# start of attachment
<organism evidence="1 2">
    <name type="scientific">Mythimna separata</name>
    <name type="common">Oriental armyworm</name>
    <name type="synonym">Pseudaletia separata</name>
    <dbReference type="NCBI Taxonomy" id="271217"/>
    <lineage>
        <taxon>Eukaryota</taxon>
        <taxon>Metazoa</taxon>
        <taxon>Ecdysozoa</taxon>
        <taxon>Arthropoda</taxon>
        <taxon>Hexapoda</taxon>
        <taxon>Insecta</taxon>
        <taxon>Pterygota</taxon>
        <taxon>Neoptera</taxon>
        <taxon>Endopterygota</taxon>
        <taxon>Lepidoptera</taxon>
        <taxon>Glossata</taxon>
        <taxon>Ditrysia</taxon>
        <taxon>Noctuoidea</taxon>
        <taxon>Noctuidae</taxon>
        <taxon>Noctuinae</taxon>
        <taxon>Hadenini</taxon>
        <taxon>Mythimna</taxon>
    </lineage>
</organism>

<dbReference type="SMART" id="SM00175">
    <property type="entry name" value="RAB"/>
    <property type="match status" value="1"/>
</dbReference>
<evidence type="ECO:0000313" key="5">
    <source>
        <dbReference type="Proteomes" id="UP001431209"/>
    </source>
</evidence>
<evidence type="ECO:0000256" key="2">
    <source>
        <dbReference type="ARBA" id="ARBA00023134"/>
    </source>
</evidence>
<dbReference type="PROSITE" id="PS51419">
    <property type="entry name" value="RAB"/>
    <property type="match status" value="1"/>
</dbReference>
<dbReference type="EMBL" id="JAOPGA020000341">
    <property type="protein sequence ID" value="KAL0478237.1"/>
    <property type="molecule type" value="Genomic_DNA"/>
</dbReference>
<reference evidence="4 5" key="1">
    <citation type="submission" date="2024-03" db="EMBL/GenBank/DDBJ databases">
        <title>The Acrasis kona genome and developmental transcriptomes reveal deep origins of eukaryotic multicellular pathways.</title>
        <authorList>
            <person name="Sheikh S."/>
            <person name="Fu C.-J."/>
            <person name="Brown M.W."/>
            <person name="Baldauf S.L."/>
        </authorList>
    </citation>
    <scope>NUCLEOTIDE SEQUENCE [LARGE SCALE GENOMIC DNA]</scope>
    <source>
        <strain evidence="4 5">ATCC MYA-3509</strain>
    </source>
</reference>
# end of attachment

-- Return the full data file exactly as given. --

<organism evidence="1 2">
    <name type="scientific">Mythimna separata</name>
    <name type="common">Oriental armyworm</name>
    <name type="synonym">Pseudaletia separata</name>
    <dbReference type="NCBI Taxonomy" id="271217"/>
    <lineage>
        <taxon>Eukaryota</taxon>
        <taxon>Metazoa</taxon>
        <taxon>Ecdysozoa</taxon>
        <taxon>Arthropoda</taxon>
        <taxon>Hexapoda</taxon>
        <taxon>Insecta</taxon>
        <taxon>Pterygota</taxon>
        <taxon>Neoptera</taxon>
        <taxon>Endopterygota</taxon>
        <taxon>Lepidoptera</taxon>
        <taxon>Glossata</taxon>
        <taxon>Ditrysia</taxon>
        <taxon>Noctuoidea</taxon>
        <taxon>Noctuidae</taxon>
        <taxon>Noctuinae</taxon>
        <taxon>Hadenini</taxon>
        <taxon>Mythimna</taxon>
    </lineage>
</organism>

<dbReference type="SMART" id="SM00175">
    <property type="entry name" value="RAB"/>
    <property type="match status" value="1"/>
</dbReference>
<evidence type="ECO:0000313" key="5">
    <source>
        <dbReference type="Proteomes" id="UP001431209"/>
    </source>
</evidence>
<evidence type="ECO:0000256" key="2">
    <source>
        <dbReference type="ARBA" id="ARBA00023134"/>
    </source>
</evidence>
<dbReference type="PROSITE" id="PS51419">
    <property type="entry name" value="RAB"/>
    <property type="match status" value="1"/>
</dbReference>
<dbReference type="EMBL" id="JAOPGA020000341">
    <property type="protein sequence ID" value="KAL0478237.1"/>
    <property type="molecule type" value="Genomic_DNA"/>
</dbReference>
<reference evidence="4 5" key="1">
    <citation type="submission" date="2024-03" db="EMBL/GenBank/DDBJ databases">
        <title>The Acrasis kona genome and developmental transcriptomes reveal deep origins of eukaryotic multicellular pathways.</title>
        <authorList>
            <person name="Sheikh S."/>
            <person name="Fu C.-J."/>
            <person name="Brown M.W."/>
            <person name="Baldauf S.L."/>
        </authorList>
    </citation>
    <scope>NUCLEOTIDE SEQUENCE [LARGE SCALE GENOMIC DNA]</scope>
    <source>
        <strain evidence="4 5">ATCC MYA-3509</strain>
    </source>
</reference>